Ukraine reported that Russian forces cut off power from Chernobyl nuclear power plant on Wednesday, sparking fear that the loss of power could cause radiation leaks.

“The only electrical grid supplying the Chornobyl NPP and all its nuclear facilities occupied by Russian army is damaged. CNPP lost all electric supply,” Ukrainian Foreign Minister Dmytro Kuleba wrote on Twitter.

Without power, the cooling system is unable to work, resulting in temperature in the holding pools increasing. This creates a release of radioactive substances.

“I call on the international community to urgently demand Russia to cease fire and allow repair units to restore power supply … Reserve diesel generators have a 48-hour capacity to power the Chornobyl NPP,” Kuleba added in a separate tweet. “After that, cooling systems of the storage facility for spent nuclear fuel will stop, making radiation leaks imminent.”


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Radiation leaks would not just affect Ukraine but would be a danger for surrounding countries as well, according to Energoatom.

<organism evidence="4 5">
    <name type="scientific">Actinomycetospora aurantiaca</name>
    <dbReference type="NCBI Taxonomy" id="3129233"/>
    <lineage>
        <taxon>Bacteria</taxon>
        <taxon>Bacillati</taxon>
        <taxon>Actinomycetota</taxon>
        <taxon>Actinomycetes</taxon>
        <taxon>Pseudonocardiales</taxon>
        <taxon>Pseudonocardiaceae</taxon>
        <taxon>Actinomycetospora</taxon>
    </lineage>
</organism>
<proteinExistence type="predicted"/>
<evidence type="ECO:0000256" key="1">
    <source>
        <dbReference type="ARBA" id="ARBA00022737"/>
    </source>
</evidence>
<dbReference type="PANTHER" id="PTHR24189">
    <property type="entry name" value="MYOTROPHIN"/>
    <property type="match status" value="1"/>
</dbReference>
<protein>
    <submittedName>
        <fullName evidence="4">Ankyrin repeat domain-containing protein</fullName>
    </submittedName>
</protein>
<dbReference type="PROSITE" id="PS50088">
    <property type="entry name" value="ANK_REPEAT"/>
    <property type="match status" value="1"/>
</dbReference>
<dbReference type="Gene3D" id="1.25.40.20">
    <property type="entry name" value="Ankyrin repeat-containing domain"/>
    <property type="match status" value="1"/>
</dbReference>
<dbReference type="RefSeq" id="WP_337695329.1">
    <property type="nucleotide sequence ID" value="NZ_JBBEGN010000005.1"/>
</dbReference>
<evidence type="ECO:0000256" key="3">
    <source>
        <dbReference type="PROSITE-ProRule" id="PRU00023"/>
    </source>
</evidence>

Despite concerns, the International Atomic Energy Agency reported that they see “no critical impact on essential safety function” at the plant because the fuel rods have been cooling for decades. If anything were to happen, it would take weeks to months.

Nuclear energy expert at Imperial College London Mark Wenman corroborated the IAEA’s stance with a statement of his own.

“The fuel storage ponds are also very deep and would likely take weeks for the water to boil down, even without cooling pumps active,” he said. “This should hopefully allow enough time for the power to cooling systems to be restored.”

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